The illusive five minutes

Dinner must be prepared at 6 o’clock every evening, whether or not I want to step into the kitchen after a long day at work; after that, the dishes must be washed. During the work day, the report must be prepared. I’m not immune to the urge to procrastinate, but I have learned that matters only get worse when I attempt to battle procrastination by pretending that it is not really there, lurking beneath the surface, tempting me to follow the random thought that has just popped into my head that would lead me to the Google front page and the search field.

The chatter in my mind goes something like this:

I’m awfully curious about how to make crispy courgette fritters, instead of the soft and mushy ones that always materialize on my frying pan. So, Google to the rescue! What’s another five minutes of Googling? I’ll get back to my report in a moment.

or

I will just sit on the sofa for five minutes and quickly read a few pages of my book. After that, I will go straight into the kitchen and start preparing those fritters for our dinner.

You get the idea. It might sound familiar to you. We fool ourselves into thinking that somehow, a five-minute distraction will not make a big dent in our routine, that it might fine-tune our focus. Most often, what happens in my case is that the five minutes make me feel more reluctant to pursue the task. In fact, the seemingly insignificant break makes me resent the task before me. Those five minutes turn into 25 minutes and before we know it, everyone is starving and feeling irritable, and I don’t feel any more enthused about preparing dinner.

I could remind myself to focus on the task at hand, to remember the big picture and why I’m doing what I’m doing (to feed myself and my hungry family; to clean the kitchen in order to ensure that it remains welcoming; to prepare the report because if I don’t do it now, the work will accumulate and weigh heavily on me). That sounds like a valid way of going about it. Yet, I’ve been trying a different approach: meeting myself where I am. I allow myself to sit with what I’m feeling for a few minutes, acknowledging my current state and being honest about the inner dialogue that takes place in my mind. I listen carefully to my justification about why, after five minutes, I might feel ready to finally approach the task. Then, I continue to sit and breathe. Sometimes, I take a walk around the office or our home, moving slowly, breathing deeply. In lieu of a five-minute Google or reading break, I give myself a breathing break. I must say, it is a much more effective way to re-centre my mind and recommit to my intention to stay kind to myself while continually bringing my focus back to the present moment.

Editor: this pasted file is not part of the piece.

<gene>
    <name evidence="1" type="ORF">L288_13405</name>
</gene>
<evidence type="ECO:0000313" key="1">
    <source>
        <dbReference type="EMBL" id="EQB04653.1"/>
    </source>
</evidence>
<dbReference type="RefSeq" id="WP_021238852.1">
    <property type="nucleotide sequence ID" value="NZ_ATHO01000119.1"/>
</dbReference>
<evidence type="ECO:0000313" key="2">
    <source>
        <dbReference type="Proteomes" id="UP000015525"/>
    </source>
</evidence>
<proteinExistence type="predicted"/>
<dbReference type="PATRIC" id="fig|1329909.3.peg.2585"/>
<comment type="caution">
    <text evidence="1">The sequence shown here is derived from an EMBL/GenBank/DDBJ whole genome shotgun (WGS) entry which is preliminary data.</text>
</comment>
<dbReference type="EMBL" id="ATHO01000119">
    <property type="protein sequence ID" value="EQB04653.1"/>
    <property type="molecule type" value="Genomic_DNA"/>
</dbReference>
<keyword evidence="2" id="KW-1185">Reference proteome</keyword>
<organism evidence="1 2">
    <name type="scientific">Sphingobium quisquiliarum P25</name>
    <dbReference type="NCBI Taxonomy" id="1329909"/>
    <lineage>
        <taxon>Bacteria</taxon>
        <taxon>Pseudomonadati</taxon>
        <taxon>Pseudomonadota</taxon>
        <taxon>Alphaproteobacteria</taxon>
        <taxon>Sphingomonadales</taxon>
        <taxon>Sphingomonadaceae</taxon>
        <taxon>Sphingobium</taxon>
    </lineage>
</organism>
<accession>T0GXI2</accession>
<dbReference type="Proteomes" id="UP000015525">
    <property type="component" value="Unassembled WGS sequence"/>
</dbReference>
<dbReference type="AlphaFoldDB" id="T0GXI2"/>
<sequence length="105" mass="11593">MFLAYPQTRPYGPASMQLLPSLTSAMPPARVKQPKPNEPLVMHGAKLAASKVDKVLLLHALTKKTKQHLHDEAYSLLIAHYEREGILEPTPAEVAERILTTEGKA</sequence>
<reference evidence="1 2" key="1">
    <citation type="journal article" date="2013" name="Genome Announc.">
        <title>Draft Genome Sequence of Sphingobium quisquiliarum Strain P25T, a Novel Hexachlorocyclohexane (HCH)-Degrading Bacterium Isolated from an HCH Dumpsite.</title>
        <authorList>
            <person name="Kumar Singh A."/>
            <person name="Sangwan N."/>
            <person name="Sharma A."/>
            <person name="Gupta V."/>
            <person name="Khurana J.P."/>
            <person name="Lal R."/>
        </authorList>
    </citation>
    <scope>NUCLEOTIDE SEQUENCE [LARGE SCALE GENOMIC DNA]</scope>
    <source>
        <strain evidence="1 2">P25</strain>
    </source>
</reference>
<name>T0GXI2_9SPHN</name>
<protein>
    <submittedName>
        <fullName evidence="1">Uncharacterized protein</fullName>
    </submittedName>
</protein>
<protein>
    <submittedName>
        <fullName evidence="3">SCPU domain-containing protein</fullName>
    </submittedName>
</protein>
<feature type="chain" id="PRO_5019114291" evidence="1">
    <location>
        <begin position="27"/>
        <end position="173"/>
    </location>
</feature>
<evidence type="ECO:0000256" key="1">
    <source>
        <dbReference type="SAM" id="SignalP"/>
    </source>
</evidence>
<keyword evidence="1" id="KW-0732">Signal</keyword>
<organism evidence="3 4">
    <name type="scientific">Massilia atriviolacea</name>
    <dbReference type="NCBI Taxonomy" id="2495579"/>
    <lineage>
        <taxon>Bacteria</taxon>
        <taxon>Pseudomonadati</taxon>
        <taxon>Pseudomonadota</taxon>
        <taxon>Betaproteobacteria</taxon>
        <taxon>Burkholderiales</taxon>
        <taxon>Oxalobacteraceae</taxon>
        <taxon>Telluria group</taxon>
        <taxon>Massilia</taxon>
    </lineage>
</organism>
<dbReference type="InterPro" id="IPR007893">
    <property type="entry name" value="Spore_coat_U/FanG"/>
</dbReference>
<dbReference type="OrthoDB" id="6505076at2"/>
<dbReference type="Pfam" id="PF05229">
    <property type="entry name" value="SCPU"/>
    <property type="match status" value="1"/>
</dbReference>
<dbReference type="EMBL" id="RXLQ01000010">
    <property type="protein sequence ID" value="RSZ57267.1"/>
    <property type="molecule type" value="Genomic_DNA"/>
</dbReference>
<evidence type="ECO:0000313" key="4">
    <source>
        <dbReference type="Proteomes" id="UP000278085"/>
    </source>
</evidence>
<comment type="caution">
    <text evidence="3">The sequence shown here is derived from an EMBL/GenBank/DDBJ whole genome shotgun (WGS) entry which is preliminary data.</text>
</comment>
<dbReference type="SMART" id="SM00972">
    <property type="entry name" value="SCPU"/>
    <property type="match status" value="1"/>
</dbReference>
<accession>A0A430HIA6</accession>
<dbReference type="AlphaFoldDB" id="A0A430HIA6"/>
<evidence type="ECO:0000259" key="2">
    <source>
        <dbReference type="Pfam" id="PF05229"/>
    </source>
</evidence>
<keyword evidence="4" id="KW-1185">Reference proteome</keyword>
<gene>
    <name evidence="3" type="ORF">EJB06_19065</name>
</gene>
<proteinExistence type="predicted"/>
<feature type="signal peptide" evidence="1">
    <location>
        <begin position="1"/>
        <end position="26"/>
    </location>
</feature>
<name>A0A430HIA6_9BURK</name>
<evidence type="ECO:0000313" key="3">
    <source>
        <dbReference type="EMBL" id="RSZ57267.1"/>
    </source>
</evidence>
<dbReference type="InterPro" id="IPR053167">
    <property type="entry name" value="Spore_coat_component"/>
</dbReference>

Do you have a practice or tips that help you to stay focused and avoid distractions? Please leave a comment below.

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